A World Federalist Alternative
Rather than a world of red lines proclaimed by a few powerful nations, what humanity needs is a strengthened United Nations―a global federation of nations in which competing national priorities are reconciled and enforced through agreements, treaties, and international law.
Setting red lines for the world is too important to be left to individual, self-interested countries. They should be set―and respected―by all.
Russia’s war upon Ukraine should remind us that violent international conflicts not only persist, but constitute a plague upon the world.
Over thousands of years, wars have brought immense suffering to people around the globe. In addition to the widespread annihilation of human life, wars have produced vast material losses, including the destruction of homes, schools, hospitals, entire cities, the environment, and much of what people value as civilization. They have also channeled enormous financial resources into military buildups that, even if not employed in battle, deprive other public and private programs of adequate attention and funding. Also, since World War II, when nuclear weapons were first developed and used with terrible effect, the means of waging war have entered a new dimension, giving it the power to destroy virtually all life on earth.
Although, in recent centuries, many people have lamented war’s squandering of blood and treasure, as well as the suicidal nature of modern war, they have not yet found an effective way to stop it.
Public Efforts to Avoid War
One popular response to war is isolationism, which is designed to keep one’s nation out of the conflict. But this policy (labeled “America First” in the United States) ignores the suffering of other people and, of course, does nothing to stop a war elsewhere. In addition, it is often accompanied by a military buildup of one’s own nation, a policy that has a poor track record when it comes to preventing war.
Pacifism is on a higher ethical plane, for it deplores the horrors produced by militarism and war. Furthermore, if most people around the world accepted the absolute pacifist position (which rejects military force in all circumstances), pacifists might be able to prevent wars from occurring or continuing. But this is not the case and, given widespread public support for “just wars” (including defense against invasion), seems unlikely to become so. Nonviolent resistance, a form of radical pacifism, has greater potentiality as an alternative to war or surrender, although its full promise has yet to be realized in coping with international war.
Effective Governance and Violent Behavior
By contrast, within nations there are alternatives to violent behavior that, although not always totally effective, do reduce it substantially. Legislative bodies enact laws, while police and judicial institutions enforce these laws. Unfortunately, on the global level, these institutions are so rudimentary and limited in power that they fail to produce an effective check upon violence. Thus, on the national level, governments can restrain violence by individuals, mobs, or insurrectionists. But, on the international level, things proceed much as they did in the American Wild West of yesteryear. In this state of international anarchy, strong nations all too often threaten or wage war upon the weak, and nations often feel insecure unless they maintain a substantial capacity for war.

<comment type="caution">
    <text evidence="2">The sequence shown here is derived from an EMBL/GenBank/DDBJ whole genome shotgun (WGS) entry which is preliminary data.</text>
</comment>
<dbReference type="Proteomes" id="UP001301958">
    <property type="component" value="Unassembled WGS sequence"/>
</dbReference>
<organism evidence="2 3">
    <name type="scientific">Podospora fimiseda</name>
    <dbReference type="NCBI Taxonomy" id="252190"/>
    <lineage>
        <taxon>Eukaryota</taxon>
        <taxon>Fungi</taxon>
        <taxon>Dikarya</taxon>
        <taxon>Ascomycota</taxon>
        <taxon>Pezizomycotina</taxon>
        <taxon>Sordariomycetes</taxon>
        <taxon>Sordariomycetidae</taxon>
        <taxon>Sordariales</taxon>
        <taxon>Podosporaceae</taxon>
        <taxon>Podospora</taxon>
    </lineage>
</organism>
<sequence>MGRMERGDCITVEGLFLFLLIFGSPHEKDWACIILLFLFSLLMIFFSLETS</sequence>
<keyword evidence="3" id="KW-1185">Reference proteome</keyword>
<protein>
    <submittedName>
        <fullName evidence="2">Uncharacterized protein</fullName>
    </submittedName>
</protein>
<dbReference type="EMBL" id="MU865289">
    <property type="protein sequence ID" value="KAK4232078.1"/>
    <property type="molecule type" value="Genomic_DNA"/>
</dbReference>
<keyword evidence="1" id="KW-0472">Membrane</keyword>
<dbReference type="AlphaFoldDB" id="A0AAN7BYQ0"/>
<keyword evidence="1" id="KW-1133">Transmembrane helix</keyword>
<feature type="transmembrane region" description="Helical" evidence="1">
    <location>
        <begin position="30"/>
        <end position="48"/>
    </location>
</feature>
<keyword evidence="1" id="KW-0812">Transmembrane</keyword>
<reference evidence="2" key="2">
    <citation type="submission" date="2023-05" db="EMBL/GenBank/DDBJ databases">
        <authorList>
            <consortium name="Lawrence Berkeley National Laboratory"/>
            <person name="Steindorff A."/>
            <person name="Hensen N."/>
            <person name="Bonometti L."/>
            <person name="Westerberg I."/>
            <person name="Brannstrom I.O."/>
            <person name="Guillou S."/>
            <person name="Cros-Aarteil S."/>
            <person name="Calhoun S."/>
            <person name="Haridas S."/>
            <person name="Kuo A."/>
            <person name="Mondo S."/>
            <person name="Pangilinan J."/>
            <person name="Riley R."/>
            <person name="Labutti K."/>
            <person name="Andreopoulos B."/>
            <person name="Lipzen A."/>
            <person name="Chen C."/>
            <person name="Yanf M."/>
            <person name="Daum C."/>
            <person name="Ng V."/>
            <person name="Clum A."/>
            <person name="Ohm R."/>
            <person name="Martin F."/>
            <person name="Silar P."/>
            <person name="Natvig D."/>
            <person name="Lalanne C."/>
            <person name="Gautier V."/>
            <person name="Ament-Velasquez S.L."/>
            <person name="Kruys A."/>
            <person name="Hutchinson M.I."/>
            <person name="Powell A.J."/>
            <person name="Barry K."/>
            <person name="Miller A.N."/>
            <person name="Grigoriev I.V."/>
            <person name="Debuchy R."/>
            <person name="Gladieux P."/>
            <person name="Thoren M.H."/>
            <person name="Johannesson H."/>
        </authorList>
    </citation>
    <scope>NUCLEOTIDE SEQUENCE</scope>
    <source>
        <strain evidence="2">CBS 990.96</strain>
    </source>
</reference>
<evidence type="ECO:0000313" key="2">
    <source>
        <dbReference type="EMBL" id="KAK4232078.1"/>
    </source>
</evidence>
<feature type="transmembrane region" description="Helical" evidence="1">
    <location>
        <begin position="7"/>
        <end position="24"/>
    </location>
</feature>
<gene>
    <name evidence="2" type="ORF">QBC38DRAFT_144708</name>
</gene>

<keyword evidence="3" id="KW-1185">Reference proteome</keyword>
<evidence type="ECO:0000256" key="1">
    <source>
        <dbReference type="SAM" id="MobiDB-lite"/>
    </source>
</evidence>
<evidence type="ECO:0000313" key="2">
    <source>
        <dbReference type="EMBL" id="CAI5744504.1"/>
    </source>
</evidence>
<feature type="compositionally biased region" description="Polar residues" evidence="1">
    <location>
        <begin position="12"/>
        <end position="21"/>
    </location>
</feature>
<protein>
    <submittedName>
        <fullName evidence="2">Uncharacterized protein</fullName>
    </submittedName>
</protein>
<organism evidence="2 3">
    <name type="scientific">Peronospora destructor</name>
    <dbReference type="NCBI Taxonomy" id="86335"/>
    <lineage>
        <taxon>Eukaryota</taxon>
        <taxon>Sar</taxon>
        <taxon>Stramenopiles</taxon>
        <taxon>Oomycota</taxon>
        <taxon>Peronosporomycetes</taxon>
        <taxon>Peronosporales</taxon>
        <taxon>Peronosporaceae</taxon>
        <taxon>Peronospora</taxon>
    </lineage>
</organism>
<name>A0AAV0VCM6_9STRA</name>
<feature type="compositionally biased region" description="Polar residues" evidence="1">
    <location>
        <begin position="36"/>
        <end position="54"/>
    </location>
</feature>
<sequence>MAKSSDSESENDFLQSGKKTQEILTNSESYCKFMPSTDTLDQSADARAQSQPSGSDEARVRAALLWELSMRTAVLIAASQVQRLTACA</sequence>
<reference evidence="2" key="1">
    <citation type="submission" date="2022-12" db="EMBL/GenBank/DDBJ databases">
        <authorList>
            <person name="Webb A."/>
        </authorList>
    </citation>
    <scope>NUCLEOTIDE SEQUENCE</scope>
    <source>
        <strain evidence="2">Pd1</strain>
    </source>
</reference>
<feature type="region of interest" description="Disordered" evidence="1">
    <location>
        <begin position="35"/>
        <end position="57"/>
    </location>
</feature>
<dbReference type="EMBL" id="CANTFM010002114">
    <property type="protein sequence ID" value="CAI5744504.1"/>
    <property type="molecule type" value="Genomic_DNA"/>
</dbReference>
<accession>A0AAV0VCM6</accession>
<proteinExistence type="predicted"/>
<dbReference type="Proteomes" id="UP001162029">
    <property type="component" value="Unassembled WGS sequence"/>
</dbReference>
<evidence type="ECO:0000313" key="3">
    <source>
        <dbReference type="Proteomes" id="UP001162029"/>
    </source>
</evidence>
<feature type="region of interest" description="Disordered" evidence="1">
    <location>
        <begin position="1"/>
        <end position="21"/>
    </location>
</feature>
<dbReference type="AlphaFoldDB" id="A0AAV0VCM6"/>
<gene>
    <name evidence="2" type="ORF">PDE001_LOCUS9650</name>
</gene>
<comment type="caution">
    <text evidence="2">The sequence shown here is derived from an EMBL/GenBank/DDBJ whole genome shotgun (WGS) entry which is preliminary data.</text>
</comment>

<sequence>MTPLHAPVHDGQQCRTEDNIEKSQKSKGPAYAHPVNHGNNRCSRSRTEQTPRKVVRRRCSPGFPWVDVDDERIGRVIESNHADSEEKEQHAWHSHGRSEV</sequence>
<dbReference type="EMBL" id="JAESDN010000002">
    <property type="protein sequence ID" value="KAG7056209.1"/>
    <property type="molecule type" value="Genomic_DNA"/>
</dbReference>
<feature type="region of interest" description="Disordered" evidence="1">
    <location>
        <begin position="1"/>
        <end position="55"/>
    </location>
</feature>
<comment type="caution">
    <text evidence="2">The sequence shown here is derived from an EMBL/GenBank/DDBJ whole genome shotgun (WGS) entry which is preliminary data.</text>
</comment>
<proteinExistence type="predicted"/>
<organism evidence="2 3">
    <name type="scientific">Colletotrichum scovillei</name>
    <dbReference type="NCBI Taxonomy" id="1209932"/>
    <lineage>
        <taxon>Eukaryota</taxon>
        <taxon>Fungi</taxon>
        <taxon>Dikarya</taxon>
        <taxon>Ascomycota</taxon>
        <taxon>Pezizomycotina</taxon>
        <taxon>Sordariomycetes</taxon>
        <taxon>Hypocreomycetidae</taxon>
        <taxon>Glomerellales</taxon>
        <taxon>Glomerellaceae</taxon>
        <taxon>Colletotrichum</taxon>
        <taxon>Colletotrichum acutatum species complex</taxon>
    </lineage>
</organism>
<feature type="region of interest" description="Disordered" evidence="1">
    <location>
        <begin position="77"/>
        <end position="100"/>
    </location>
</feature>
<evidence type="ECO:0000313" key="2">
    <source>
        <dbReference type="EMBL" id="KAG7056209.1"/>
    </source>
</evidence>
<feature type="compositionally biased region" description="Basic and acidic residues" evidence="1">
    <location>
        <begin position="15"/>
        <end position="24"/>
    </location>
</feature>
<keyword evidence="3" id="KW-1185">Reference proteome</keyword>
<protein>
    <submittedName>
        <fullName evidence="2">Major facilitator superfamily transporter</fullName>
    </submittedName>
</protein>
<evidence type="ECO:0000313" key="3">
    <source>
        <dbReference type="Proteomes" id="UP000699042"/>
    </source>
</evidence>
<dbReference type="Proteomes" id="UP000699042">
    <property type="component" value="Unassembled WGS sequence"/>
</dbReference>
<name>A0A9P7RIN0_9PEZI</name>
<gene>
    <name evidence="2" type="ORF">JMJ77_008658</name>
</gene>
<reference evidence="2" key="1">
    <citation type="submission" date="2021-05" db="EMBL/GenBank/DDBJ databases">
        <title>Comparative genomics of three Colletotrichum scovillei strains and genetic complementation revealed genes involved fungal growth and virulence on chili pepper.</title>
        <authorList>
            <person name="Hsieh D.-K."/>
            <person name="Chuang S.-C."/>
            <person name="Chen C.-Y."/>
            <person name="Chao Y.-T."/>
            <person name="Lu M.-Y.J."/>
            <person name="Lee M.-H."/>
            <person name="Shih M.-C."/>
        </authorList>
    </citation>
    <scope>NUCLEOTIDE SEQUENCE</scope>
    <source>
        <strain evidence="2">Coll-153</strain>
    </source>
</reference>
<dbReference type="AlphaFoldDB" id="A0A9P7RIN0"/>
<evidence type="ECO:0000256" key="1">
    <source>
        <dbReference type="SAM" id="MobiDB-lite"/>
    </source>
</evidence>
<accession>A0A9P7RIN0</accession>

In short, while nations have established useful governance at the national level, the world lacks effective governance at the international level. As a result, when nations have an international conflict, they are tempted, in the absence of the force of law, to invoke the law of force.
Strengthening Global Governance
Even so, the nations of the world could unite in the interest of their common security and bolster institutions of global governance. To strengthen the UN Security Council, they could abolish the veto and substitute a rotating membership for the permanent membership of Russia, China, the United States, Britain, and France. To strengthen the General Assembly, they could give it additional legislative power, including the power to fund the United Nations through taxation. To enhance the democratic nature of the United Nations, they could establish a world parliament, with representatives elected by the public rather than selected by national governments. Additional power could also be granted to the International Criminal Court and to the International Court of Justice to conduct investigations, deliver judgments, and enforce their rulings.
These kinds of reform measures have been advocated for years by the World Federalist Movement/Institute for Global Policy and by its U.S. member organization, Citizens for Global Solutions. Strengthened governmental authority on the global level is also supported by world public opinion.
A stronger array of international institutions is not a cure-all for international war. But, like the enforcement of gun control within nations, it would significantly reduce the number of violent incidents. It would help prevent international aggression. And it would save the world from nuclear war by enforcing the UN Treaty on the Prohibition of Nuclear Weapons. After thousands of years of blood and plunder, topped off in recent decades by the looming danger of a nuclear holocaust, isn’t it time to give strengthened global governance a try?
Nations of the world unite! You have nothing to lose but your wars.
A world government is in the making, and we desperately need one. Why?